2017 ACRL/NY Symposium: The Mission

The 2017 ACRL/NY (Greater New York Metropolitan Area Chapter of Association of College and Research Libraries) Symposium, held on December 1 at Baruch College in Manhattan, led off with an interesting proposition: that thinking creatively about access—and how libraries can provide the widest range of access now and into the future—can offer a new kind of framework for shaping collections.
ACRL/NY logoThe 2017 ACRL/NY (Greater New York Metropolitan Area Chapter of Association of College and Research Libraries) Symposium, held on December 1 at Baruch College in Manhattan, led off with an interesting proposition: that thinking creatively about access—and how libraries can provide the widest range of access now and into the future—can offer a new kind of framework for shaping collections, as David Magier, associate university librarian for collection development at Princeton University, pointed out in his keynote address. The theme for this year’s event, “The Mission: The Academic and Research Library in the Twenty-First Century Information Environment,” was focused on the academic librarian’s role in a shifting scholarly environment, with an emphasis throughout the day on collection and preservation.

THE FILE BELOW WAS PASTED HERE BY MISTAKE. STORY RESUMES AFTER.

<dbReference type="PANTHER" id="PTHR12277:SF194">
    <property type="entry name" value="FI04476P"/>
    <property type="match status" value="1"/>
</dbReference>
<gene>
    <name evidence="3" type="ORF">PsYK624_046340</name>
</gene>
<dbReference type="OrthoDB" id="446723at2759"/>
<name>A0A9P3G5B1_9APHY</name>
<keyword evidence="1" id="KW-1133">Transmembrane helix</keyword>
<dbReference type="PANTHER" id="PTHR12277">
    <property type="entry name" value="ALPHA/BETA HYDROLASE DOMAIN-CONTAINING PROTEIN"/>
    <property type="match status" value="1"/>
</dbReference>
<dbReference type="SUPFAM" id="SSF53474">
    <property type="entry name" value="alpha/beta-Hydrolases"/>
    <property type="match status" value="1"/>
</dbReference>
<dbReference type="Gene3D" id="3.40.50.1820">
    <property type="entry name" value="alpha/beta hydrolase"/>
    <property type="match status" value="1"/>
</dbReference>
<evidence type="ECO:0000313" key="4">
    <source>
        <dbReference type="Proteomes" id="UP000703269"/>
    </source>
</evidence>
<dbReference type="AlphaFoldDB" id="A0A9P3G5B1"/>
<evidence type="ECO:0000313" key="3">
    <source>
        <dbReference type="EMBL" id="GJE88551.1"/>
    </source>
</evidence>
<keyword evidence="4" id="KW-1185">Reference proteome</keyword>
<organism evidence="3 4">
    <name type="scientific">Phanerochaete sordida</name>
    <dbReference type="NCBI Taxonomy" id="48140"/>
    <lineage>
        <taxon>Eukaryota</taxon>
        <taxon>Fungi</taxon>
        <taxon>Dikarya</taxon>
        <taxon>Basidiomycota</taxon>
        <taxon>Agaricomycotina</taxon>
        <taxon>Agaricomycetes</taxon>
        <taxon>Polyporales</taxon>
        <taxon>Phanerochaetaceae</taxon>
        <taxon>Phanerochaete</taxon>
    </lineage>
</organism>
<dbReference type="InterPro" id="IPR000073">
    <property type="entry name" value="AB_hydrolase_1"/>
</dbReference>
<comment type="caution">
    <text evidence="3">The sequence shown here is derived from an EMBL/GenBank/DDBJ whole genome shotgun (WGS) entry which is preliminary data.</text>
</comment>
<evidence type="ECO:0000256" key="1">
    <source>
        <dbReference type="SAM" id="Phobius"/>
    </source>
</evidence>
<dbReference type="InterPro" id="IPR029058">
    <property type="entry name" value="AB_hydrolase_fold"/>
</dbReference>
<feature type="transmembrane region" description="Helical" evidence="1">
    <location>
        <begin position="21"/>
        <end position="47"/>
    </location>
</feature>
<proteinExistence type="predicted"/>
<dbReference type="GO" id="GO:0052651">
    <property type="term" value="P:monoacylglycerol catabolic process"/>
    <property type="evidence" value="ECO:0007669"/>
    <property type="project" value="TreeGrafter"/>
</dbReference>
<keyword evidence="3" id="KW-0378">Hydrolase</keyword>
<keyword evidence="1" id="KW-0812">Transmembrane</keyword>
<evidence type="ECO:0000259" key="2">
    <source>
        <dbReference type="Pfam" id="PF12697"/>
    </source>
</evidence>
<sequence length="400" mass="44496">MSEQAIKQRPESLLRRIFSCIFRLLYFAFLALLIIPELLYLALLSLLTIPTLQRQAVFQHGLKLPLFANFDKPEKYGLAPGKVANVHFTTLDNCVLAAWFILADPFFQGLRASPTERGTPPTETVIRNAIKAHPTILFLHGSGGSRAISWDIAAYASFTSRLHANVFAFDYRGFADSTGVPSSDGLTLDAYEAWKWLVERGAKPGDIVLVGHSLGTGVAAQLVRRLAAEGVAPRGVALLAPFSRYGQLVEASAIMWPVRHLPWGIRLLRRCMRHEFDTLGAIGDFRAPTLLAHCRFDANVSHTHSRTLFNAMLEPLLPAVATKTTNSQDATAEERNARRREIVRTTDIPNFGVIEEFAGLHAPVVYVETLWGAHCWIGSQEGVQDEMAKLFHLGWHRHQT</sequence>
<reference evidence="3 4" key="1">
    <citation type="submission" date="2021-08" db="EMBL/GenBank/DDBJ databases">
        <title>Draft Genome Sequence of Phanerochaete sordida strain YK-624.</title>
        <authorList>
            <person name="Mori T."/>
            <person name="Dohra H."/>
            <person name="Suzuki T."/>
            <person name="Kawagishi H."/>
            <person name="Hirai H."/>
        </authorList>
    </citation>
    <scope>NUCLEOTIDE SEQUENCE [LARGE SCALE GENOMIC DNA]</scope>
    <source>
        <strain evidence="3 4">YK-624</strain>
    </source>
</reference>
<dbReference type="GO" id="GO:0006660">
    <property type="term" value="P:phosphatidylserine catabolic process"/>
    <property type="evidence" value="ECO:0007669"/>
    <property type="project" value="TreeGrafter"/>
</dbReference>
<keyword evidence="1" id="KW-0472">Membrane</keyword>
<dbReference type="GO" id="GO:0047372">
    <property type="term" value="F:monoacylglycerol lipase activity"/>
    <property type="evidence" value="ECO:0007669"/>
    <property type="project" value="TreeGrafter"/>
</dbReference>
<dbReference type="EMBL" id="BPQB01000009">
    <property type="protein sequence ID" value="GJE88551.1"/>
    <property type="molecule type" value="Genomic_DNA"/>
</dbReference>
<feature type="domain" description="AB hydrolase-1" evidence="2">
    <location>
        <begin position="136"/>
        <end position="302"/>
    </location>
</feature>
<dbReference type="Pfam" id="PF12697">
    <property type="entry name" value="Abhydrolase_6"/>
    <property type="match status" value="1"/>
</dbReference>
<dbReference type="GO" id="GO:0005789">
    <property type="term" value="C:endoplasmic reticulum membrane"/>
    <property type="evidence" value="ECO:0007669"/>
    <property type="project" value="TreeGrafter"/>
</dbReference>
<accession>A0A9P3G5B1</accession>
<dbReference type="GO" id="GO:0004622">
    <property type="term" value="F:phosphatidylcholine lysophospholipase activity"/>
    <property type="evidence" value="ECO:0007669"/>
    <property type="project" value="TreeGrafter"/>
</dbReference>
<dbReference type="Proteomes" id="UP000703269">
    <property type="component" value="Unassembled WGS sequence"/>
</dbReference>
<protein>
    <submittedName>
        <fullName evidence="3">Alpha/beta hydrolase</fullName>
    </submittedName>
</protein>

Magier’s keynote, “Collecting, Collaborating, Facilitating: New Dynamics in the Role of Content in the Research Library's Evolving Mission," took a hard look at what rapid change can mean. Discourse on the library’s mission of has become more frequent and more urgent, he noted; everyone used to know what the library and its work represented, but that common understanding is no longer the rule. Magier, who has spent his career at Ivy League schools, feels that the increasing attention to mission statements comes out of this rising insecurity and the academic library community’s need to stake out an identity. But as libraries double down on their definitions, he advised, they shouldn’t lose sight of the significance of what makes a library a library—content, and the mission of connecting patrons to the content they need. That mission comes with its own caveat, however. Today’s research and teaching demands attention to content whose creators didn’t have academia in mind, distributed through channels that have nothing to do with higher education; to restrict content to only that procured through traditional academic channels is to narrow access. “Time is the enemy of access,” Magier said; much of the “long tail” that comprises valuable future research material won’t be available down the line if it isn’t organized by libraries, because it won’t fall on vendors’ radar. However, no library can collect everything, he added. We have to make choices. One level of choice is whether to buy, borrow, or lease print and digital or networked material, with each offering the library a different level of control. Owning provides the most control; leasing or licensing specifies terms of use, which are good only for the length of the license; borrowing is restricted by the lender. What matters, Magier stressed, is access. Whether individual books or journal articles, datasets or databases, GIS information, material samples, or designs to be 3-D printed, the patrons need their content when they need it.